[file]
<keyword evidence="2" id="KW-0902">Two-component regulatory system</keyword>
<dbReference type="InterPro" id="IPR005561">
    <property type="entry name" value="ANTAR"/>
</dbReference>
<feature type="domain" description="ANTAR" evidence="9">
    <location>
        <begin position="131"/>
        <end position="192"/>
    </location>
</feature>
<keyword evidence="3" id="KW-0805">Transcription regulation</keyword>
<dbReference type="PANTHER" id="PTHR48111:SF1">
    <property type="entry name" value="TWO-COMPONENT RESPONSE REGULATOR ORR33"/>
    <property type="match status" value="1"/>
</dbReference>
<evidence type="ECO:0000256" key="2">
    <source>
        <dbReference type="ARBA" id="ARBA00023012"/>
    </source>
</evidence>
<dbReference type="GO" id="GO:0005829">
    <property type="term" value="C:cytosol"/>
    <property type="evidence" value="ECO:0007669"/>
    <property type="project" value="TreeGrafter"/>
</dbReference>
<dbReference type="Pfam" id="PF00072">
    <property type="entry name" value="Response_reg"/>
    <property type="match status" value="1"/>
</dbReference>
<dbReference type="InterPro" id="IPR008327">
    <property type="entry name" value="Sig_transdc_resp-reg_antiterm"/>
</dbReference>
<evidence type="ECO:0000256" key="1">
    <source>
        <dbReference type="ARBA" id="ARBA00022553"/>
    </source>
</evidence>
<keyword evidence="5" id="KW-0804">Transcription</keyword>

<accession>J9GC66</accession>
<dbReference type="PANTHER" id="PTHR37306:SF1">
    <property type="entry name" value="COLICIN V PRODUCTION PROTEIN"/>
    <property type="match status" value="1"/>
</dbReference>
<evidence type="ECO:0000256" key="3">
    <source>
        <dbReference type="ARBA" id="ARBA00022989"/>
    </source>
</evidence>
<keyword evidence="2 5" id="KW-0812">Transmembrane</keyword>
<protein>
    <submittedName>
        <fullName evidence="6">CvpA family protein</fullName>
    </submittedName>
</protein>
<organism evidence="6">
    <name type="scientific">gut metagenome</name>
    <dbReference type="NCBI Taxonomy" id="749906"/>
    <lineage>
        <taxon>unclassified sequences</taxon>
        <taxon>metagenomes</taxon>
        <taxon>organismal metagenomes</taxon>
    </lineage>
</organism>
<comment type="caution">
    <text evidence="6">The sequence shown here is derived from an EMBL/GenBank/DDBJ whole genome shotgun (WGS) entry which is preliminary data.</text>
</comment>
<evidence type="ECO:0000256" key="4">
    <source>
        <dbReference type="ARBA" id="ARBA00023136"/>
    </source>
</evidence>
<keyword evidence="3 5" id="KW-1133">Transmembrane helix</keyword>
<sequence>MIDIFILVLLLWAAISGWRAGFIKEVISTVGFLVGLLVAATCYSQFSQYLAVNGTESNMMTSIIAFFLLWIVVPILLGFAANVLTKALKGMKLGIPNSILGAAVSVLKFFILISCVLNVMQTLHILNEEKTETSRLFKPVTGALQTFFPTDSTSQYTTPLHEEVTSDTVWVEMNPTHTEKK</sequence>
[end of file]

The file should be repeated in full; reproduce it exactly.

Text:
<keyword evidence="2" id="KW-0902">Two-component regulatory system</keyword>
<dbReference type="InterPro" id="IPR005561">
    <property type="entry name" value="ANTAR"/>
</dbReference>
<feature type="domain" description="ANTAR" evidence="9">
    <location>
        <begin position="131"/>
        <end position="192"/>
    </location>
</feature>
<keyword evidence="3" id="KW-0805">Transcription regulation</keyword>
<dbReference type="PANTHER" id="PTHR48111:SF1">
    <property type="entry name" value="TWO-COMPONENT RESPONSE REGULATOR ORR33"/>
    <property type="match status" value="1"/>
</dbReference>
<evidence type="ECO:0000256" key="2">
    <source>
        <dbReference type="ARBA" id="ARBA00023012"/>
    </source>
</evidence>
<dbReference type="GO" id="GO:0005829">
    <property type="term" value="C:cytosol"/>
    <property type="evidence" value="ECO:0007669"/>
    <property type="project" value="TreeGrafter"/>
</dbReference>
<dbReference type="Pfam" id="PF00072">
    <property type="entry name" value="Response_reg"/>
    <property type="match status" value="1"/>
</dbReference>
<dbReference type="InterPro" id="IPR008327">
    <property type="entry name" value="Sig_transdc_resp-reg_antiterm"/>
</dbReference>
<evidence type="ECO:0000256" key="1">
    <source>
        <dbReference type="ARBA" id="ARBA00022553"/>
    </source>
</evidence>
<keyword evidence="5" id="KW-0804">Transcription</keyword>

<accession>J9GC66</accession>
<dbReference type="PANTHER" id="PTHR37306:SF1">
    <property type="entry name" value="COLICIN V PRODUCTION PROTEIN"/>
    <property type="match status" value="1"/>
</dbReference>
<evidence type="ECO:0000256" key="3">
    <source>
        <dbReference type="ARBA" id="ARBA00022989"/>
    </source>
</evidence>
<keyword evidence="2 5" id="KW-0812">Transmembrane</keyword>
<protein>
    <submittedName>
        <fullName evidence="6">CvpA family protein</fullName>
    </submittedName>
</protein>
<organism evidence="6">
    <name type="scientific">gut metagenome</name>
    <dbReference type="NCBI Taxonomy" id="749906"/>
    <lineage>
        <taxon>unclassified sequences</taxon>
        <taxon>metagenomes</taxon>
        <taxon>organismal metagenomes</taxon>
    </lineage>
</organism>
<comment type="caution">
    <text evidence="6">The sequence shown here is derived from an EMBL/GenBank/DDBJ whole genome shotgun (WGS) entry which is preliminary data.</text>
</comment>
<evidence type="ECO:0000256" key="4">
    <source>
        <dbReference type="ARBA" id="ARBA00023136"/>
    </source>
</evidence>
<keyword evidence="3 5" id="KW-1133">Transmembrane helix</keyword>
<sequence>MIDIFILVLLLWAAISGWRAGFIKEVISTVGFLVGLLVAATCYSQFSQYLAVNGTESNMMTSIIAFFLLWIVVPILLGFAANVLTKALKGMKLGIPNSILGAAVSVLKFFILISCVLNVMQTLHILNEEKTETSRLFKPVTGALQTFFPTDSTSQYTTPLHEEVTSDTVWVEMNPTHTEKK</sequence>